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Hitchhiker Blues

Bumper stickers in Grants Pass, Oregon:



Bumper sticker in Marin Co., California:


Vanity license plate on shiny new SUV in Mill Valley:


(Is that a success story?)

It’s been a few years since I tried to hitch a ride. The last time was when my engine blew in O’Brien, Oregon and I tried to bum a ride into Cave Junction.  I gave up after three hours.

Hitchhiking is not much fun and so I’ve given quite a few hitchers a lift. There’s a lot of negative publicity about it, and movies like “The Hitcher” featuring a ride-thumbing homicidal maniac don’t help. A friend of mine actually had a brother murdered by a hitchhiker.

Still, I’d say one’s chances of being murdered are about the same whether you’re picking up a hitchhiker or eating in a restaurant. The greatest argument against picking up strangers is that they’re often boring, mind-numbingly boring. Once, driving from New York to Chicago, I picked up a guy in Ohio and he was also going to the Windy City. He droned on and on about nothing, to the point where I was falling asleep from the dreary monotone of his voice. I pulled over at the next turnpike rest-stop/restaurant, gave him a couple of dollars, asked him to go in and get some coffee, and drove away. Dumping the guy like that made me feel bad, but not for long. As far as I’m concerned it was his fault.

On a trip north from Willits, I stopped in Laytonville for a kid who turned out to be a 16-year old deadhead. When I told him my destination was Seattle he said, “Oh, good, I’m going to Canada.”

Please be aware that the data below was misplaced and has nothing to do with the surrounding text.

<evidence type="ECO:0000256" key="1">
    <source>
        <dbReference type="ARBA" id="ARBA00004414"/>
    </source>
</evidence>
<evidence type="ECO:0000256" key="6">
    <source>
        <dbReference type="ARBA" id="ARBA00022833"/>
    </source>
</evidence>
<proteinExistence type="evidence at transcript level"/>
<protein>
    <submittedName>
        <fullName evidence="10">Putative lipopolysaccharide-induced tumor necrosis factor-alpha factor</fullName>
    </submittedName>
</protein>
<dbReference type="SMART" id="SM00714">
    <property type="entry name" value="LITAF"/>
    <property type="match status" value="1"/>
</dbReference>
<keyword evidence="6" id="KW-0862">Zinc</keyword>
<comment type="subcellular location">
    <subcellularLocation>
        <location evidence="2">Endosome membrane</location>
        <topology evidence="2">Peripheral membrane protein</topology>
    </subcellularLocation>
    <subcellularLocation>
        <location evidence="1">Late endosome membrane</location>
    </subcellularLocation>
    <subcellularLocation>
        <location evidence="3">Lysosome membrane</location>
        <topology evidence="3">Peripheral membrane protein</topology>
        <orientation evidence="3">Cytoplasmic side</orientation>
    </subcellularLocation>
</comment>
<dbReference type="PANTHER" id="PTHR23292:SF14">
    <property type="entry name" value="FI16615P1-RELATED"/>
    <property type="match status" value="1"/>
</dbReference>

“What’s in Canada?”

“Oh, I don’t know. I’m following the Dead. I figure there’ll be somebody there I can crash with.”

He was carrying a sleeping bag and a small kit-bag with a few cassette tapes. That was it. No extra clothes, no toothbrush, no money, nothing. He smelled like he hadn’t had a bath in weeks.  His eyes told the story: a dazed, clueless space-case with a seemingly unshakeable belief — faith — that somehow, someone would take care of him. And for 300 miles, I did.

During that ride, I learned that the Grateful Dead rewarded admission tickets to kids who were willing to spend three days after the show cleaning up the grounds. My rider had done this at the Concord Pavilion and apparently was hoping to receive the same privilege again somewhere in British Columbia.

After five or six hours of buying him sandwiches and sodas and listening to drippy, adoring talk about a mediocre band that was a self-contained industry, I gave him two clean T-shirts and dumped him in Crescent City. I couldn’t afford him anymore. The Dead could — where were they?

This trip I saw a pregnant woman on the side of 101 in Eureka, holding sign a that said “Garberville.” She was standing in the worst possible place, by a guardrail with no shoulder to pull over on.  Immediately behind me was a loaded logging truck.  Forget it, lady.

And leave the dog at home.

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